There are so many benefits to getting your class out of the classroom during the school day, they almost don’t support repeating.
But here are some of them:
(a) Does wonders for their physical, mental and spiritual health. Children smile more easily out of doors. Maybe you will too.
(b) Fosters a vital connection with the natural world outside of your window.
(c) A world of unique learning to delve into, from bushcraft to orienteering and natural history. Much better to light fires out of doors, I think.
(d) It vastly improves children’s concentration and focuses on other lessons. Tackle the afternoon slide into lethargy head-on, with a burst of fresh air after lunch.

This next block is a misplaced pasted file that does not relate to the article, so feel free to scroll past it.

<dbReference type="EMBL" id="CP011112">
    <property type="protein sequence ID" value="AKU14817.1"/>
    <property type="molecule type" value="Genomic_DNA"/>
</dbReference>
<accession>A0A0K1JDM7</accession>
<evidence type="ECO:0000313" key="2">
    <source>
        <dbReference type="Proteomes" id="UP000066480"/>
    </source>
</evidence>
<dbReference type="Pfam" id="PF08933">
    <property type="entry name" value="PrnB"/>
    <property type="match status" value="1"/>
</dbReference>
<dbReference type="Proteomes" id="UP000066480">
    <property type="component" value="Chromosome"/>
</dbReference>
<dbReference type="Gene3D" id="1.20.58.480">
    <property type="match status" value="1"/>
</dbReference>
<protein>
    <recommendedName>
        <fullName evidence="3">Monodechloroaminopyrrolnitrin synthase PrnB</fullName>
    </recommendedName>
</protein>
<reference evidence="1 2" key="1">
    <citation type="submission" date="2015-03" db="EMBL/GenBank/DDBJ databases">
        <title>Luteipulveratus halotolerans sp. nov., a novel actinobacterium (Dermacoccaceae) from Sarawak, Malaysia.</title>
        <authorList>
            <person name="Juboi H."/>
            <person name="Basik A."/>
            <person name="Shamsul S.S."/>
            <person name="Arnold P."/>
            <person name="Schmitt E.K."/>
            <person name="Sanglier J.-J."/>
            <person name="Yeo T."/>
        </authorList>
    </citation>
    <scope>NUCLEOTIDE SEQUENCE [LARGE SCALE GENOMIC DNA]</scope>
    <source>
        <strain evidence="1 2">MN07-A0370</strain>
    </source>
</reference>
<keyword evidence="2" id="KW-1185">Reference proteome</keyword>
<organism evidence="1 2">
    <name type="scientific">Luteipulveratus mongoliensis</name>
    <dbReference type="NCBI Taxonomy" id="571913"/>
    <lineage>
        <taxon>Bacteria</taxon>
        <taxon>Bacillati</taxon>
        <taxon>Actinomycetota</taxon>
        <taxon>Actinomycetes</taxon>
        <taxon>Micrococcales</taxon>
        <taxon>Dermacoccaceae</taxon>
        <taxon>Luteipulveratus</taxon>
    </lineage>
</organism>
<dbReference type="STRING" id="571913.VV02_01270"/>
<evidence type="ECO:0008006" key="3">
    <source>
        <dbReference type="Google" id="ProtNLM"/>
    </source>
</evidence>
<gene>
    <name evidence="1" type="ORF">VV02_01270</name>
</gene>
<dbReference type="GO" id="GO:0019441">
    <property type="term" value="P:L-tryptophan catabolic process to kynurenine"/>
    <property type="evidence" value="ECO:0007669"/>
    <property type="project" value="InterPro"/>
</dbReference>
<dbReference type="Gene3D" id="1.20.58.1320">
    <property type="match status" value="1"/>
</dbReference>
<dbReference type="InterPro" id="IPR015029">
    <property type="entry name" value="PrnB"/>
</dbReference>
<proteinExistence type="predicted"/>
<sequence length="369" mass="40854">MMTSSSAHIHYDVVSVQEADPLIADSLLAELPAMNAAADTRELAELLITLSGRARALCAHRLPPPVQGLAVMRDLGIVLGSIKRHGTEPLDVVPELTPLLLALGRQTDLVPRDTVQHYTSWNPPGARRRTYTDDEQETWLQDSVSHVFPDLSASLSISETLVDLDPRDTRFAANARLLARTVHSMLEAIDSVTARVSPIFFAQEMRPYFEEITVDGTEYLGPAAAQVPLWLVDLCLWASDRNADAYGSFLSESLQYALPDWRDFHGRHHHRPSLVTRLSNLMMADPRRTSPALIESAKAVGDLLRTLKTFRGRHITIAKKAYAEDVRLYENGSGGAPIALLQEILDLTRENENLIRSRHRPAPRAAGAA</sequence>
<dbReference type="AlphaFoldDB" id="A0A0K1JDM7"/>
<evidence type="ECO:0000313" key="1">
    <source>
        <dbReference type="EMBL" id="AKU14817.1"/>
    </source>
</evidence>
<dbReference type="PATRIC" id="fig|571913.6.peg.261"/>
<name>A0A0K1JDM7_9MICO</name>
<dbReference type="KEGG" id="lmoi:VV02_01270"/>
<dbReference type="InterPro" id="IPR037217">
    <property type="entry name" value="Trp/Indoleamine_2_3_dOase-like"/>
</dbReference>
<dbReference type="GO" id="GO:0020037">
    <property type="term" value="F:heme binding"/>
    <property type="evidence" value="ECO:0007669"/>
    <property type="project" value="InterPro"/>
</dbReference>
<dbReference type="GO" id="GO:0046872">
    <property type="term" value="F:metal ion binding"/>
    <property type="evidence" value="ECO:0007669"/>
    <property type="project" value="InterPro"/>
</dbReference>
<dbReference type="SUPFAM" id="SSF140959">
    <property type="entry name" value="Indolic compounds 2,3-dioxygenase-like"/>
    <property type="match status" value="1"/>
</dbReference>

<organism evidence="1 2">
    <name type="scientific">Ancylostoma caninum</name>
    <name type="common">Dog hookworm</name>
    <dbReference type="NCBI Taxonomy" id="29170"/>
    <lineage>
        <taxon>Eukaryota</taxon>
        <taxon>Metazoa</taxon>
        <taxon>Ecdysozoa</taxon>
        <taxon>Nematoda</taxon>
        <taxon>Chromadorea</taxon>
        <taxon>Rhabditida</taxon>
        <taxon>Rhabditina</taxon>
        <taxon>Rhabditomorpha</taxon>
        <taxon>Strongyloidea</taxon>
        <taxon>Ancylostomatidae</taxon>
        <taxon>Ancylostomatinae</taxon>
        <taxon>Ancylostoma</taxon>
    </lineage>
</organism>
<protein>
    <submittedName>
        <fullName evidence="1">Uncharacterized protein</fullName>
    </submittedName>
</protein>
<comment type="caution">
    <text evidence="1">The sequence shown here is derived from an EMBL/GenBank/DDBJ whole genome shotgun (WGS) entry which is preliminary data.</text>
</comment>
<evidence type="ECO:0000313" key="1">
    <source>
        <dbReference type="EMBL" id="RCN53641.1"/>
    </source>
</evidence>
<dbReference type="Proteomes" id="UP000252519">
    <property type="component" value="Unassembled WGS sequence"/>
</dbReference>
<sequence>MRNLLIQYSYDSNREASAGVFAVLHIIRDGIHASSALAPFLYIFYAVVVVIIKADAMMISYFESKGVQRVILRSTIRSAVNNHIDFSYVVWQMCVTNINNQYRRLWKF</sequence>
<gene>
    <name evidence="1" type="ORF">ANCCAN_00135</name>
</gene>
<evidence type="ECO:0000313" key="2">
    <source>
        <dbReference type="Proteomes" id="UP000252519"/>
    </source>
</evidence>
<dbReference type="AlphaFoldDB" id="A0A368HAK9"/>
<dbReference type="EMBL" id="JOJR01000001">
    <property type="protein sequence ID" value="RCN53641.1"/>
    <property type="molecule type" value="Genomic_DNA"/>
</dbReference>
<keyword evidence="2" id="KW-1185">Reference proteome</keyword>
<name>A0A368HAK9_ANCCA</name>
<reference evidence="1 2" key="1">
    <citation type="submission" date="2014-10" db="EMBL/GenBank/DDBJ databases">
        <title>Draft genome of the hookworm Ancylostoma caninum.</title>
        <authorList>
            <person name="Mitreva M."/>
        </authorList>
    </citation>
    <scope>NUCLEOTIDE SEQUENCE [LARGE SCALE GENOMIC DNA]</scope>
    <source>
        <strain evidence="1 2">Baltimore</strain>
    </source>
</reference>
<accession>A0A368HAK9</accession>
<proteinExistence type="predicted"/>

(e) Beats doing another spelling test.
It’s easier than you might think to add some great outdoors to your day. If you don’t happen to have an hour spare in your timetable to march your class down to the woods and bother the wildlife, you might find the following suggestions helpful. All of the following activities can be completed in 15 minutes or less. Perfect for when you have time to kill before afternoon assembly and you’ve finished today’s chapter of War and Peace.
1. Bring the Outdoors indoors
Back in the days before interactive whiteboards, virtual pet apps and trolleys of laptops that don’t work, any primary classroom worth its salt would have its very own Nature Table. On it would be displayed any interesting flora or fauna that the class had brought in with them from the playground or the back garden.